The secrets of outstanding leadership
What constitutes outstanding leadership - and will it be different in the future? Christine Parry examines the behaviours successful leaders will need to adopt in the coming years.
What will be the biggest challenge for your organisation’s leaders in ten years' time? What skills and behaviours will they need to meet this challenge?
The first question is tough as we can’t predict the sociological, technological, economic, political, environmental and competitive changes that will unravel over the next decade. The second question, however, is much easier to answer.
First, let’s look at how the environment in which leaders operate has changed. Much of the wealth of the Western world has been built on a traditional organisational model. Decisions were made at the top and passed down the line; employees worked in functional silos; there were rules and precedents to follow; work was predictable and could be organised; the way to improve performance was to improve efficiency.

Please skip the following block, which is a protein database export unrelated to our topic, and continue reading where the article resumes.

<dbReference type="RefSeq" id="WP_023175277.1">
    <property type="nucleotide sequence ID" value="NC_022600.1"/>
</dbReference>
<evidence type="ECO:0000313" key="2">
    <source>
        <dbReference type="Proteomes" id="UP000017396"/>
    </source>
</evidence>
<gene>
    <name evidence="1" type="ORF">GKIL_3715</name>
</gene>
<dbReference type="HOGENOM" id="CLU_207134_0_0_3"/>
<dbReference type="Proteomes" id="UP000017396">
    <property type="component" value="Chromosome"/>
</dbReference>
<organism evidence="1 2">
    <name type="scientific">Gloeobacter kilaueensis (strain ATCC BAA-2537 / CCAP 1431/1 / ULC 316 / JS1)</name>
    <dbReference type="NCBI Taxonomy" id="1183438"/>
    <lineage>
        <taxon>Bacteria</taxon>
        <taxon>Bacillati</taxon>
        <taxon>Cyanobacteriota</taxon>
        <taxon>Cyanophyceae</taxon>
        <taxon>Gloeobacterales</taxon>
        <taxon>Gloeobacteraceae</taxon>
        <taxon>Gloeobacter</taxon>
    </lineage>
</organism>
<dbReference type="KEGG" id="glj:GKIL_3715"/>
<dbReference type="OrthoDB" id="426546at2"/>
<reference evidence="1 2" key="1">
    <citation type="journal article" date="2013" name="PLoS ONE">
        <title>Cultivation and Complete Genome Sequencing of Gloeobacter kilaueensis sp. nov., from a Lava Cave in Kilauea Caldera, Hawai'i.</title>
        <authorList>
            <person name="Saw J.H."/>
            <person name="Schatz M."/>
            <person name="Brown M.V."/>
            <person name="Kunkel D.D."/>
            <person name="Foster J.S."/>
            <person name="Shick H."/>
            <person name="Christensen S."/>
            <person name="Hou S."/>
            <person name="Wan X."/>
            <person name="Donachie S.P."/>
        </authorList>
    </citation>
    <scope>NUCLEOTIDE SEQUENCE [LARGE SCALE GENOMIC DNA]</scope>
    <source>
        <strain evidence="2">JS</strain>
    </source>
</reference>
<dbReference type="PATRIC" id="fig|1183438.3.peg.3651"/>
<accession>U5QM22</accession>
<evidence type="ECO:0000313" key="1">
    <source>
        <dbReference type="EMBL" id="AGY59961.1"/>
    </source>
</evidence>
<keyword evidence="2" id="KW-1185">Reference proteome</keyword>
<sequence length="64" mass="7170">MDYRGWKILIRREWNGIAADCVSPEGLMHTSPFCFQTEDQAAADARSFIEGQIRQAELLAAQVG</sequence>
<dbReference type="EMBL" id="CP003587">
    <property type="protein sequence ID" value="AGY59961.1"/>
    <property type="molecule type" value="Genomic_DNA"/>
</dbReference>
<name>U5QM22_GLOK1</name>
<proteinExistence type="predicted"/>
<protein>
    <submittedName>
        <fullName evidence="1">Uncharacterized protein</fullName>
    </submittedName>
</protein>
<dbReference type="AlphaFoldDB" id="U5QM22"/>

Today’s environment is more dynamic and less predictable. There is a greater need to collaborate, to adapt, to innovate and to move faster. As a result, a very different organisational model is evolving. The way to improve performance now is through employee engagement.
One consequence of this is that traditional organisations are vulnerable to their more modern counterparts (think of Microsoft’s challenge from Google). The main point is that fundamental issues can arise for organisations when their external environment becomes more complex and dynamic, yet their underlying principles and practices remain akin to those of traditional organisations.